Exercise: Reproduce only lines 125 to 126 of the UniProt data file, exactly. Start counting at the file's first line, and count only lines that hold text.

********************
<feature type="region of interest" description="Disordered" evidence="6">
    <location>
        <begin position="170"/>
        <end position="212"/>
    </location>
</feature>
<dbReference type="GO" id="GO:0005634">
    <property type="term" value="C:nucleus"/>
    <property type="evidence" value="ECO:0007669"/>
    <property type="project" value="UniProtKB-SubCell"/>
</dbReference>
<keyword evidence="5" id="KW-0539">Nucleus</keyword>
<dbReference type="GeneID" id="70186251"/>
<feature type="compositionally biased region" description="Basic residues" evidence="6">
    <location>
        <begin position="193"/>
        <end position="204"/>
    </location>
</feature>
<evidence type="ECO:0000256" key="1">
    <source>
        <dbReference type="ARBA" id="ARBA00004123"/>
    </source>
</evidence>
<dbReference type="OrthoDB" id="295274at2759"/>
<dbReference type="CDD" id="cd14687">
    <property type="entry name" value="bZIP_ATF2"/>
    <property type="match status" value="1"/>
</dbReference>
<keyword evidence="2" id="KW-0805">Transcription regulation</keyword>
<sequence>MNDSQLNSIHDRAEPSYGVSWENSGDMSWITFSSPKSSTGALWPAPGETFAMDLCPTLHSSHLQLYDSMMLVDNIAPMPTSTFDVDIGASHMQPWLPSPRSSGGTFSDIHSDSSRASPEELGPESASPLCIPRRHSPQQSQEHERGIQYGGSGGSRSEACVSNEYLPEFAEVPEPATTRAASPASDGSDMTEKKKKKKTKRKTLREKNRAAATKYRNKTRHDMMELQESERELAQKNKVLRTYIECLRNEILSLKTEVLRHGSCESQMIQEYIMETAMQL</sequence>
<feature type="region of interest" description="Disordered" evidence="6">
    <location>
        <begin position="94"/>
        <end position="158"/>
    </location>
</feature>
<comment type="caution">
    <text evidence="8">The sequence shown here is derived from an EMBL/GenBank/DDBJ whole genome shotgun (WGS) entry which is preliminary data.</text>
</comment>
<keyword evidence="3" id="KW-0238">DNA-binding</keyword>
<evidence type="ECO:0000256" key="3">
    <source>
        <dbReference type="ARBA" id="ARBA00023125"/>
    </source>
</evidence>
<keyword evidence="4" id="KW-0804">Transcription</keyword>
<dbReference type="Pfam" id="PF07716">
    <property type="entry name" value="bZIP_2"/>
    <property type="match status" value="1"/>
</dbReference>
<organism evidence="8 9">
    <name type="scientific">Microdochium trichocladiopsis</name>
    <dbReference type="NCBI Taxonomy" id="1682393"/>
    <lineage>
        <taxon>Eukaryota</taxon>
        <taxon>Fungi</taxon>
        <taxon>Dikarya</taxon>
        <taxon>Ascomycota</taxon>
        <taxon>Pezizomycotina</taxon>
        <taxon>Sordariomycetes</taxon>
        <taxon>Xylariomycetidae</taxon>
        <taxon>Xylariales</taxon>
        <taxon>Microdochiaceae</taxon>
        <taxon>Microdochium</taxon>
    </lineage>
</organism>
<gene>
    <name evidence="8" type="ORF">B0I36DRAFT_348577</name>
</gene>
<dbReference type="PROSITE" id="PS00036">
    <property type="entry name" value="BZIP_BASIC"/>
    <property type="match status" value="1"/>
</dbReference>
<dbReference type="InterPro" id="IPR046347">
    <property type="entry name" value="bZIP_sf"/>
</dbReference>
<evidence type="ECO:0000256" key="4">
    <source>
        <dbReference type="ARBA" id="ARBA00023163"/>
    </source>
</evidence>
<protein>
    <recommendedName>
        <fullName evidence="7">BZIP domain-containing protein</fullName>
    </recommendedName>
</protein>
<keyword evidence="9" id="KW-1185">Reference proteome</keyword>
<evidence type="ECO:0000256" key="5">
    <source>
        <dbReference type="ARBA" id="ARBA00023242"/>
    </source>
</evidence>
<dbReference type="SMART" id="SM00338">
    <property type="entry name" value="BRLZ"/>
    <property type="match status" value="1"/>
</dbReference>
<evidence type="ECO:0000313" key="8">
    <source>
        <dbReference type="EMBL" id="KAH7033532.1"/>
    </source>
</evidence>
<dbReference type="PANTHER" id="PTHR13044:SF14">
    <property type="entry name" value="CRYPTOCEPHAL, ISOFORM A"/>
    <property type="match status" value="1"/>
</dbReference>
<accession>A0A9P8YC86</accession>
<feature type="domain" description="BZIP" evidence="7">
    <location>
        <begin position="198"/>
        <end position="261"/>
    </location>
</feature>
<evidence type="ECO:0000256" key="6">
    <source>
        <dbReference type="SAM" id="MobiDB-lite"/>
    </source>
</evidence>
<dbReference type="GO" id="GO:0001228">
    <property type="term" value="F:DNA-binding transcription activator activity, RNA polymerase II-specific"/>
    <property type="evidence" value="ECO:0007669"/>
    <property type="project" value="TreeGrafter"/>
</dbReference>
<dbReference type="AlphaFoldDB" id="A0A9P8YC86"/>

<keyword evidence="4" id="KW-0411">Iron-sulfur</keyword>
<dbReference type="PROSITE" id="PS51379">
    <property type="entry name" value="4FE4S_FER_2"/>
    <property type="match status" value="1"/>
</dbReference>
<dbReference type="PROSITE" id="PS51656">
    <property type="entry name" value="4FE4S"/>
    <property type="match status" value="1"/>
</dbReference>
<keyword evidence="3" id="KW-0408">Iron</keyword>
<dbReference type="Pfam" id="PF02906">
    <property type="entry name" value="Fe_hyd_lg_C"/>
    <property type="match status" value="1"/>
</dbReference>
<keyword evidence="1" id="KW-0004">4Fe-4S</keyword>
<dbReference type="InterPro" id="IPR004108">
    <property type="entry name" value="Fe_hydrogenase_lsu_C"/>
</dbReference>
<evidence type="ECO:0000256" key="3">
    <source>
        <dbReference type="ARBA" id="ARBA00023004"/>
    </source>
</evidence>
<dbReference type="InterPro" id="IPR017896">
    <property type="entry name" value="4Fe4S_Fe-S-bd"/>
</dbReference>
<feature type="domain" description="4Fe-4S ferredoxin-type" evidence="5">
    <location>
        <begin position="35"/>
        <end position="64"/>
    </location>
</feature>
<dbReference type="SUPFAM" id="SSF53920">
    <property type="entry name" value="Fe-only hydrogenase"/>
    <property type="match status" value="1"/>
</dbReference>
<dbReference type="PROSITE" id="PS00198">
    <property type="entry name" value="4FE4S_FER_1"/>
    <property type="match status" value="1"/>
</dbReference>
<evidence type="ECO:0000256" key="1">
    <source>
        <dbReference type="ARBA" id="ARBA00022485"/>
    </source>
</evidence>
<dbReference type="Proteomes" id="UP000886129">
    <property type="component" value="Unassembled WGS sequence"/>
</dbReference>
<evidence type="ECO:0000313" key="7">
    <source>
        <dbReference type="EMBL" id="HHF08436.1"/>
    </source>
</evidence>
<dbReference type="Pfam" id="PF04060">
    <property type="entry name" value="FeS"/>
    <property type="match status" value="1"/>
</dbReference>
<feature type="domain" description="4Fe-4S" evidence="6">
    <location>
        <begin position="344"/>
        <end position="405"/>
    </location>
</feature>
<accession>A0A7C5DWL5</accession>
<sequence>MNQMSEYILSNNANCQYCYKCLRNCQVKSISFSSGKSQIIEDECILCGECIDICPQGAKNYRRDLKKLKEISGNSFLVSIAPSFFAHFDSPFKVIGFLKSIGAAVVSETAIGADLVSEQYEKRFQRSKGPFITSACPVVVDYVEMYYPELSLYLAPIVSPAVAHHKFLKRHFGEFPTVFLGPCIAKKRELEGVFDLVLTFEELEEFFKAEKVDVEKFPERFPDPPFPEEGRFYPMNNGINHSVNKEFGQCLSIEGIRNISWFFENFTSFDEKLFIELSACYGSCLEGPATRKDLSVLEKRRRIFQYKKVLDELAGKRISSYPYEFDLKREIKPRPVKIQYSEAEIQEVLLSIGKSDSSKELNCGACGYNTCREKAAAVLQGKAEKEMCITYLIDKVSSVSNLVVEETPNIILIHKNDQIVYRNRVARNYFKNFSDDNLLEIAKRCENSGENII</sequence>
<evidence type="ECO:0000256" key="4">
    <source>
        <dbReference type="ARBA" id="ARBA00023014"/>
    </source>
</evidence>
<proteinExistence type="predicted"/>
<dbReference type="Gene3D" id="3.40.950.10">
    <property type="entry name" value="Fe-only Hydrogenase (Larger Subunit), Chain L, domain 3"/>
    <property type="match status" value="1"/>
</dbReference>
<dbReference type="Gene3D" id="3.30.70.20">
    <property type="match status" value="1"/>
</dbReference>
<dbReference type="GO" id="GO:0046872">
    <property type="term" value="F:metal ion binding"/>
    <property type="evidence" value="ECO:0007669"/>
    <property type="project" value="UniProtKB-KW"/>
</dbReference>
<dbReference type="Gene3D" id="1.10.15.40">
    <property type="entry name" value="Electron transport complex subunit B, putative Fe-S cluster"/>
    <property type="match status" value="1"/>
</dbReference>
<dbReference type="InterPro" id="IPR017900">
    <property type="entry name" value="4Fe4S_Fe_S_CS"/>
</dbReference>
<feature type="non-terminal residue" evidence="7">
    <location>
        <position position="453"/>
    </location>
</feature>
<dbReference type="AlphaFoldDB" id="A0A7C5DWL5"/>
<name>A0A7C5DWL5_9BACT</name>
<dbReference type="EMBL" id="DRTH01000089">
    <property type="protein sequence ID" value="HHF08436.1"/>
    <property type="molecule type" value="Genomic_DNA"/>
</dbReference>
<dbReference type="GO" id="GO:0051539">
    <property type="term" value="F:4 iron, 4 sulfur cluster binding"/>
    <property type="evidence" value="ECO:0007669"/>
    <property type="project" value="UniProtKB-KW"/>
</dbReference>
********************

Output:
<keyword evidence="4" id="KW-0411">Iron-sulfur</keyword>
<dbReference type="PROSITE" id="PS51379">